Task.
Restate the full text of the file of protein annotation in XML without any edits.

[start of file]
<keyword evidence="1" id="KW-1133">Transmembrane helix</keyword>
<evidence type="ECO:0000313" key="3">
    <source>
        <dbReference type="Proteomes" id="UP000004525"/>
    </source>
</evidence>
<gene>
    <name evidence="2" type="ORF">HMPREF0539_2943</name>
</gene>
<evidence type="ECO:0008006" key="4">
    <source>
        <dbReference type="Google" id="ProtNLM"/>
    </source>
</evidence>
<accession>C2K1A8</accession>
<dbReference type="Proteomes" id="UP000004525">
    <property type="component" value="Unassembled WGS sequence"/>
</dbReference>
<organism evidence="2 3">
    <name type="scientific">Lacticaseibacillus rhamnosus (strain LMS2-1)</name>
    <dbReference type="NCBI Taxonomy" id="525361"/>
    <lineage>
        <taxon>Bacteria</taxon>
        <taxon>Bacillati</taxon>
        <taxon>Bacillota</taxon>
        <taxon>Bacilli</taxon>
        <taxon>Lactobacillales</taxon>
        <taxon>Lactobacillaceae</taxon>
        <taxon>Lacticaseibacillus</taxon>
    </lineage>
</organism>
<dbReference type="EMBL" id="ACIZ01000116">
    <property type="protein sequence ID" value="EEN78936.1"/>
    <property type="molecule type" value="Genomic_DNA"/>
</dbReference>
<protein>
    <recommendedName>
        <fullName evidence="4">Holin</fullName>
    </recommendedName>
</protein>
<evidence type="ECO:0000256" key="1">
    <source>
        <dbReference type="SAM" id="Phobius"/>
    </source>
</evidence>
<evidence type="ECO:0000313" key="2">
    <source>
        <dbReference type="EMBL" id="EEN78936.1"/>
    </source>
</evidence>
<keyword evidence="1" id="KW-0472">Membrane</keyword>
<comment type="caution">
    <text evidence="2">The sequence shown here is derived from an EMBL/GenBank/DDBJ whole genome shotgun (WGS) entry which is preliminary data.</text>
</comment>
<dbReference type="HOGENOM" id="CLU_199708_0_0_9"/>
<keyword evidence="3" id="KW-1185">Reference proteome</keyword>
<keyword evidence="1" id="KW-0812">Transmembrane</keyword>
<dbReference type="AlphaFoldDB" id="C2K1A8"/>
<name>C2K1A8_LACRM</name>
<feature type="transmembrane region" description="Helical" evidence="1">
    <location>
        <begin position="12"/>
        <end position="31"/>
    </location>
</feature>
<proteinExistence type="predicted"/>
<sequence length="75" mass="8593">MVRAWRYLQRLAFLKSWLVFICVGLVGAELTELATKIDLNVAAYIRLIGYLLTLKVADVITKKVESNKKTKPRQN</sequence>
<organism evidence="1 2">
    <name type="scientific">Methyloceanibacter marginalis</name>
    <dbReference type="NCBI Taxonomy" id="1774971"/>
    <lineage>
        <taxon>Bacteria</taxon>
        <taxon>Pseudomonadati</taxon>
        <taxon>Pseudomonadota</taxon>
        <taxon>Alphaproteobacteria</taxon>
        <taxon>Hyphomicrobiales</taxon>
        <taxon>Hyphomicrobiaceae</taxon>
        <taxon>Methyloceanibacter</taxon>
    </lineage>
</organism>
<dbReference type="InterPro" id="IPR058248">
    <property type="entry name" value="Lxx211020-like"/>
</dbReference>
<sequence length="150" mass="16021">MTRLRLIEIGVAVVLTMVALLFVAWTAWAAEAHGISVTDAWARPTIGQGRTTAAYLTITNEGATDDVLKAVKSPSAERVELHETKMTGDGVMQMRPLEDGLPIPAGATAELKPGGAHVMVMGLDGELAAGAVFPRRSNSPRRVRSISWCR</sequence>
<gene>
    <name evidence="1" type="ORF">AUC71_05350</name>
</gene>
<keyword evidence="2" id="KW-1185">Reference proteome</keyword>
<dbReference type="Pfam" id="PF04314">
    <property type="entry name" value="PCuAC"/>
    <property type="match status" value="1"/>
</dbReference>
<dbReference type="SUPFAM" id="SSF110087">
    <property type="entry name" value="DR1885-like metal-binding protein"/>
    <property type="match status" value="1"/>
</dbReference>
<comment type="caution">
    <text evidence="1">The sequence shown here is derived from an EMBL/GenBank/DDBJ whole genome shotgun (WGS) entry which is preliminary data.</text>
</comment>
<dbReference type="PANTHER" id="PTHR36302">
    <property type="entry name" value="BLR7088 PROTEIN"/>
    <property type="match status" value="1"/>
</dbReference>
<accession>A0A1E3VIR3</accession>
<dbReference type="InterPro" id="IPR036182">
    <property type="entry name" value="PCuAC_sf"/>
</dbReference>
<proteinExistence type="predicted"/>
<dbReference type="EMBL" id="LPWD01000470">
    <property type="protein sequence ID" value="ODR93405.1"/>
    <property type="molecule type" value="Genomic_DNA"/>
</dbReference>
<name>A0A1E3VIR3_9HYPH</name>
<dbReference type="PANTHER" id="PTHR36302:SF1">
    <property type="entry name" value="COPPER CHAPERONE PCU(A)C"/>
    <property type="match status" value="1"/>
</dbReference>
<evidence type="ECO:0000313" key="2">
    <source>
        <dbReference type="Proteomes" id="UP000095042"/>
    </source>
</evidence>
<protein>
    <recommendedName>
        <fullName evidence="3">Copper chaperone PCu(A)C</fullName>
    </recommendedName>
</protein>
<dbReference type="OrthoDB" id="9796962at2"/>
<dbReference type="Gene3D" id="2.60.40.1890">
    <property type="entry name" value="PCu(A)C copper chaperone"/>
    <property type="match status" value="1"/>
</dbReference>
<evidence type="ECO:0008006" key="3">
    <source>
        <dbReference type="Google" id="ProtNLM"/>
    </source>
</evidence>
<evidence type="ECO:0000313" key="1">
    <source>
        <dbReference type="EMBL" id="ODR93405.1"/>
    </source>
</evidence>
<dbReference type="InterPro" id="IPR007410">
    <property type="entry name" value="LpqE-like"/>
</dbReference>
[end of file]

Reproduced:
<keyword evidence="1" id="KW-1133">Transmembrane helix</keyword>
<evidence type="ECO:0000313" key="3">
    <source>
        <dbReference type="Proteomes" id="UP000004525"/>
    </source>
</evidence>
<gene>
    <name evidence="2" type="ORF">HMPREF0539_2943</name>
</gene>
<evidence type="ECO:0008006" key="4">
    <source>
        <dbReference type="Google" id="ProtNLM"/>
    </source>
</evidence>
<accession>C2K1A8</accession>
<dbReference type="Proteomes" id="UP000004525">
    <property type="component" value="Unassembled WGS sequence"/>
</dbReference>
<organism evidence="2 3">
    <name type="scientific">Lacticaseibacillus rhamnosus (strain LMS2-1)</name>
    <dbReference type="NCBI Taxonomy" id="525361"/>
    <lineage>
        <taxon>Bacteria</taxon>
        <taxon>Bacillati</taxon>
        <taxon>Bacillota</taxon>
        <taxon>Bacilli</taxon>
        <taxon>Lactobacillales</taxon>
        <taxon>Lactobacillaceae</taxon>
        <taxon>Lacticaseibacillus</taxon>
    </lineage>
</organism>
<dbReference type="EMBL" id="ACIZ01000116">
    <property type="protein sequence ID" value="EEN78936.1"/>
    <property type="molecule type" value="Genomic_DNA"/>
</dbReference>
<protein>
    <recommendedName>
        <fullName evidence="4">Holin</fullName>
    </recommendedName>
</protein>
<evidence type="ECO:0000256" key="1">
    <source>
        <dbReference type="SAM" id="Phobius"/>
    </source>
</evidence>
<evidence type="ECO:0000313" key="2">
    <source>
        <dbReference type="EMBL" id="EEN78936.1"/>
    </source>
</evidence>
<keyword evidence="1" id="KW-0472">Membrane</keyword>
<comment type="caution">
    <text evidence="2">The sequence shown here is derived from an EMBL/GenBank/DDBJ whole genome shotgun (WGS) entry which is preliminary data.</text>
</comment>
<dbReference type="HOGENOM" id="CLU_199708_0_0_9"/>
<keyword evidence="3" id="KW-1185">Reference proteome</keyword>
<keyword evidence="1" id="KW-0812">Transmembrane</keyword>
<dbReference type="AlphaFoldDB" id="C2K1A8"/>
<name>C2K1A8_LACRM</name>
<feature type="transmembrane region" description="Helical" evidence="1">
    <location>
        <begin position="12"/>
        <end position="31"/>
    </location>
</feature>
<proteinExistence type="predicted"/>
<sequence length="75" mass="8593">MVRAWRYLQRLAFLKSWLVFICVGLVGAELTELATKIDLNVAAYIRLIGYLLTLKVADVITKKVESNKKTKPRQN</sequence>
<organism evidence="1 2">
    <name type="scientific">Methyloceanibacter marginalis</name>
    <dbReference type="NCBI Taxonomy" id="1774971"/>
    <lineage>
        <taxon>Bacteria</taxon>
        <taxon>Pseudomonadati</taxon>
        <taxon>Pseudomonadota</taxon>
        <taxon>Alphaproteobacteria</taxon>
        <taxon>Hyphomicrobiales</taxon>
        <taxon>Hyphomicrobiaceae</taxon>
        <taxon>Methyloceanibacter</taxon>
    </lineage>
</organism>
<dbReference type="InterPro" id="IPR058248">
    <property type="entry name" value="Lxx211020-like"/>
</dbReference>
<sequence length="150" mass="16021">MTRLRLIEIGVAVVLTMVALLFVAWTAWAAEAHGISVTDAWARPTIGQGRTTAAYLTITNEGATDDVLKAVKSPSAERVELHETKMTGDGVMQMRPLEDGLPIPAGATAELKPGGAHVMVMGLDGELAAGAVFPRRSNSPRRVRSISWCR</sequence>
<gene>
    <name evidence="1" type="ORF">AUC71_05350</name>
</gene>
<keyword evidence="2" id="KW-1185">Reference proteome</keyword>
<dbReference type="Pfam" id="PF04314">
    <property type="entry name" value="PCuAC"/>
    <property type="match status" value="1"/>
</dbReference>
<dbReference type="SUPFAM" id="SSF110087">
    <property type="entry name" value="DR1885-like metal-binding protein"/>
    <property type="match status" value="1"/>
</dbReference>
<comment type="caution">
    <text evidence="1">The sequence shown here is derived from an EMBL/GenBank/DDBJ whole genome shotgun (WGS) entry which is preliminary data.</text>
</comment>
<dbReference type="PANTHER" id="PTHR36302">
    <property type="entry name" value="BLR7088 PROTEIN"/>
    <property type="match status" value="1"/>
</dbReference>
<accession>A0A1E3VIR3</accession>
<dbReference type="InterPro" id="IPR036182">
    <property type="entry name" value="PCuAC_sf"/>
</dbReference>
<proteinExistence type="predicted"/>
<dbReference type="EMBL" id="LPWD01000470">
    <property type="protein sequence ID" value="ODR93405.1"/>
    <property type="molecule type" value="Genomic_DNA"/>
</dbReference>
<name>A0A1E3VIR3_9HYPH</name>
<dbReference type="PANTHER" id="PTHR36302:SF1">
    <property type="entry name" value="COPPER CHAPERONE PCU(A)C"/>
    <property type="match status" value="1"/>
</dbReference>
<evidence type="ECO:0000313" key="2">
    <source>
        <dbReference type="Proteomes" id="UP000095042"/>
    </source>
</evidence>
<protein>
    <recommendedName>
        <fullName evidence="3">Copper chaperone PCu(A)C</fullName>
    </recommendedName>
</protein>
<dbReference type="OrthoDB" id="9796962at2"/>
<dbReference type="Gene3D" id="2.60.40.1890">
    <property type="entry name" value="PCu(A)C copper chaperone"/>
    <property type="match status" value="1"/>
</dbReference>
<evidence type="ECO:0008006" key="3">
    <source>
        <dbReference type="Google" id="ProtNLM"/>
    </source>
</evidence>
<evidence type="ECO:0000313" key="1">
    <source>
        <dbReference type="EMBL" id="ODR93405.1"/>
    </source>
</evidence>
<dbReference type="InterPro" id="IPR007410">
    <property type="entry name" value="LpqE-like"/>
</dbReference>